Payday loan troll doesn't know right from Wonga...

22 November 2012

Oh Wonga. You  probably thought you had improved your public image recently, what with your founder telling us how important you are for social mobility and how you don’t lend money to just anyone, not to mention your new elderly puppets being far more user-friendly than overweight sweaty Cockneys. However, new revelations reveal that, while the company is undoubtedly still a model of good and responsible behaviour, its employees are spiteful, underhand trolls.

image from the Guardian, yesterday...

A Guardian investigation revealed that a Twitter troll who had been bombarding Labour MP Stella Creasy with insults such as "mental", "nuts", and a "self-serving egomaniac" just happened to be a Wonga employee, who was tweeting from Wonga’s London premises. Dr Creasy has, of course, been openly critical of the payday loans market. Furthermore, the same IP address has been ‘editing’  Wonga’s Wikipedia entry, to remove “substantial portions from the criticism section” as well as deleting such subjective and defamatory accurate terms such as “high-interest” from the description of their service.

The twitter account in question, @DanielSargant1 was coincidentally deleted immediately after the Guardian started asking questions, but Wonga have since admitted the account was one of their junior employees:

"We can confirm one of our junior employees may have made unauthorised comments on a blog, and elsewhere on the web, while not identifying themselves correctly. This is an issue that Wonga takes extremely seriously, as we are committed to openness and transparency. We are now carrying out a full investigation and, if the employee is found to be responsible, they will face serious disciplinary action."

Interestingly, the IP address used for both Twitter and Wikipedia corresponds to the one used by ‘OpenWonga’ blog editor Luke Manning, who has written a blog about the whole sorry experience here. This also appears to be, some 20 hours after the story broke, the first chance Wonga got to actually apologise to Stella Creasy. Creasy has now asked Wonga, as a gesture of goodwill, to promote an event she is organising in her Walthamstow constituency on Saturday 24 November to help families struggling financially. She is yet to hear from the company.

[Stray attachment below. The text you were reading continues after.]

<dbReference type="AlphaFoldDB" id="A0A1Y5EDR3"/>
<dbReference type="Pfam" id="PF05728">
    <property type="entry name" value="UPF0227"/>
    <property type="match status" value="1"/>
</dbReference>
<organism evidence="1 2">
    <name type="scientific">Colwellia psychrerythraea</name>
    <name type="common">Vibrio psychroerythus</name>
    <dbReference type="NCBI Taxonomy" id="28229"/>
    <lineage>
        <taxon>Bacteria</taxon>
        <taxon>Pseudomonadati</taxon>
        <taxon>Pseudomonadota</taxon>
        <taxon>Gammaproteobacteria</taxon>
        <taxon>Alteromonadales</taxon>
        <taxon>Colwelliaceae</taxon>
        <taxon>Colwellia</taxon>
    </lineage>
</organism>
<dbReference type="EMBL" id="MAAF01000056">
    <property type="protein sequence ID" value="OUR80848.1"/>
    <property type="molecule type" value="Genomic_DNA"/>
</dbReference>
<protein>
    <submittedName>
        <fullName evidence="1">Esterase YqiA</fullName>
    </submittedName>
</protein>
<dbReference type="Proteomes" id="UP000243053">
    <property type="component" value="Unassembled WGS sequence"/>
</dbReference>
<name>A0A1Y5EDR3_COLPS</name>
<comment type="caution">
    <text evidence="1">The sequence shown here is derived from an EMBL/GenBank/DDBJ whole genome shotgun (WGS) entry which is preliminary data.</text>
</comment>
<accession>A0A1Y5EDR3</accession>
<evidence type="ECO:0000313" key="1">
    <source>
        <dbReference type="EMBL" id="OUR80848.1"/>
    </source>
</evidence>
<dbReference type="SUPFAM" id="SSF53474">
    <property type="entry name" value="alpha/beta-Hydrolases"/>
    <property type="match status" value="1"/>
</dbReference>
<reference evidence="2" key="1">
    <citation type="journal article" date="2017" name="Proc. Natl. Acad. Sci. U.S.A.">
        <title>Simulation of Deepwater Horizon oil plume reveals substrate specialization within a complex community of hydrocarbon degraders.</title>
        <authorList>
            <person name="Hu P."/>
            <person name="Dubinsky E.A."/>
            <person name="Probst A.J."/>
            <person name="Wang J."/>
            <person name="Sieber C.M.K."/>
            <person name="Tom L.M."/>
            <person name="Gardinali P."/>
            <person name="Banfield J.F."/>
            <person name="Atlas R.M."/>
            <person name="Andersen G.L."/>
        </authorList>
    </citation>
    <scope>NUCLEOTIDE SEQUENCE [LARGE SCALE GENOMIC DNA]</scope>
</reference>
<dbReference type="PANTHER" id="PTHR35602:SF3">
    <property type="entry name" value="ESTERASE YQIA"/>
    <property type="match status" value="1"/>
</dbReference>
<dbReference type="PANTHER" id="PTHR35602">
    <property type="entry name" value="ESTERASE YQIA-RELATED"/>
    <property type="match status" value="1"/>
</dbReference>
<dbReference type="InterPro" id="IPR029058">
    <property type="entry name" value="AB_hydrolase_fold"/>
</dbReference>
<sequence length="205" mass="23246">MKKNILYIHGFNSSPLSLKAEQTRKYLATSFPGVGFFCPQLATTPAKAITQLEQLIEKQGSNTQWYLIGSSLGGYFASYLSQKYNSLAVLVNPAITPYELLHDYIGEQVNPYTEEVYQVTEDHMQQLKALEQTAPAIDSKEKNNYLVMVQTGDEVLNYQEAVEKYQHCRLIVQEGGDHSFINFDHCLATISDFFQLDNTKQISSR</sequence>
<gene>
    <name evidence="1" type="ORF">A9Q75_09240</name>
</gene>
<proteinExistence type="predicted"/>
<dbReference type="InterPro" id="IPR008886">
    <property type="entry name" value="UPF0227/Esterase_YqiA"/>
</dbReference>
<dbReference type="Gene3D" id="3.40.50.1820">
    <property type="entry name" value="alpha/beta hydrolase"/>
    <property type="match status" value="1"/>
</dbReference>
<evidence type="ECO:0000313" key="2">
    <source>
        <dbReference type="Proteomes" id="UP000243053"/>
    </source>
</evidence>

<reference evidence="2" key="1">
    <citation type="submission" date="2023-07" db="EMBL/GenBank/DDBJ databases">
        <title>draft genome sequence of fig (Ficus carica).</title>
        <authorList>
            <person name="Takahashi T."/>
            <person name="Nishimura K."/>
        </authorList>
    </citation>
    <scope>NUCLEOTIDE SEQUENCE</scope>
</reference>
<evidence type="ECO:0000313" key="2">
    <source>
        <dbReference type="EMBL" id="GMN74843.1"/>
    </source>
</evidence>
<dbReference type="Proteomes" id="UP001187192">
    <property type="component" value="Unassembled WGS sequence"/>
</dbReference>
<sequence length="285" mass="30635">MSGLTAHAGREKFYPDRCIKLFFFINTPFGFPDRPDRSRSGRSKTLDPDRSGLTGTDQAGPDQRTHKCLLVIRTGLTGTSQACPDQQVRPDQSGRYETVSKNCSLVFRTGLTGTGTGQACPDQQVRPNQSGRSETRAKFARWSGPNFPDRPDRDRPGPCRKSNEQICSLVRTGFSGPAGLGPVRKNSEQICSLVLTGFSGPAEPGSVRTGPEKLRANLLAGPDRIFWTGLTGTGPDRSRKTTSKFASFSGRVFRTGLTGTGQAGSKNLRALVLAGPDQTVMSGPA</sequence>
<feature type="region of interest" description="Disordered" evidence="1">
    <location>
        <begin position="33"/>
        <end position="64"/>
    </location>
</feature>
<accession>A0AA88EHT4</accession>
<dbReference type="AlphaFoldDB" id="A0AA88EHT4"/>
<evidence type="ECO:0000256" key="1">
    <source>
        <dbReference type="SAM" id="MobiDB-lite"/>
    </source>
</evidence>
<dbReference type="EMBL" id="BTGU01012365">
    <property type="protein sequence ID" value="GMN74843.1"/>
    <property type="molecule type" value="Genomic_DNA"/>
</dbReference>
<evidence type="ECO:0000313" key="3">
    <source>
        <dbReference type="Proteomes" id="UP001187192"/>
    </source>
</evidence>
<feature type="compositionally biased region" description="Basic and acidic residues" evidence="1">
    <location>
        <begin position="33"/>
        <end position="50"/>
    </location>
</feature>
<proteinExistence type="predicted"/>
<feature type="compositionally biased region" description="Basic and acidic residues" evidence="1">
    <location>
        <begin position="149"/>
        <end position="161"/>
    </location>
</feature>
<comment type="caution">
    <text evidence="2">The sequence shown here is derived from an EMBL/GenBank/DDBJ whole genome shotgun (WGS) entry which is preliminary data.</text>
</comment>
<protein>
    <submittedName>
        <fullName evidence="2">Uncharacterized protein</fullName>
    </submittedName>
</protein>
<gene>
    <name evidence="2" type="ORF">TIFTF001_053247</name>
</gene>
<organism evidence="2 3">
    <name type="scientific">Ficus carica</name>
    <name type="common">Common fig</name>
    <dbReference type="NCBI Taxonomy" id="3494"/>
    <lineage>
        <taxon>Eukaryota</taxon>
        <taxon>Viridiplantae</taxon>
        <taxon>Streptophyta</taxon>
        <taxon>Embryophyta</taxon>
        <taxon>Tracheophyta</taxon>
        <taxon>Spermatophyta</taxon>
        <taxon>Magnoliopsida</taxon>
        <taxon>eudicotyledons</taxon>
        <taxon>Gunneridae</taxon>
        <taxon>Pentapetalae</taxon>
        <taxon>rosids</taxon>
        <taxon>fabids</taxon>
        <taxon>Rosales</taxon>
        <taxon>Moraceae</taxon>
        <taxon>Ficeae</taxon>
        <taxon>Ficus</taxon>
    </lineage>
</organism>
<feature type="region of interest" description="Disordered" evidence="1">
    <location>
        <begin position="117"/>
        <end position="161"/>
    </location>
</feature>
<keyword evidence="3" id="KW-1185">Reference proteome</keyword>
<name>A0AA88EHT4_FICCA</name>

While the Guardian’s sources suggest ‘Daniel Sargant’ is not, in fact, Luke Manning, the fact that he is willing to amend Wikipedia doesn’t seem to fit with the mission statement for OpenWonga:

“And that’s the whole point of OpenWonga really. It’s a bold move for any private company to make; a chance for Wonga to be as transparent as possible and let people make informed decisions based on facts rather than assumptions.”

But remember folks, Wonga want to “listen, learn, discuss and improve”, and the best way to do that is for them to manipulate public information  and to publicly insult people who disagree with them. Let’s all go down to Wonga!

TOPICS:   Social Media   Loans


  • M4RKM
    I'm not a fan of payday loans, but simple maths seems to fail people. Legally, they have to advertise an APR, which as we all know is annual, but for a monthly loan, it is highly skewed. Mark Hilary obviously fails this, because no one has been charged 4214% over a month.
  • Ian
    If you take 12 months to pay off a payday loan, you deserve the 4214% APR that's coming to you. The product is intended as a short term loan. You're not supposed to take 12 months to pay it back, in the same way you're not supposed to borrow DVDs from Blockbuster for 12 months. If you do, you pay for it. You're not using the service as it was intended, so you are responsible for the consequences. I'm sick of idiots bashing them on Twitter, to be honest. If you don't agree with their policies, which you are informed of IN FULL before you take out the loan, then don't use them, and they won't do you any harm. The same people probably think if you borrow £10 you pay 4214 times that amount back.
  • Grazyna
    4214 /12=351.16666666666666666666666666667 So it normal for you to pay back 3,5 more than you borrow? 350=1000? feckin troll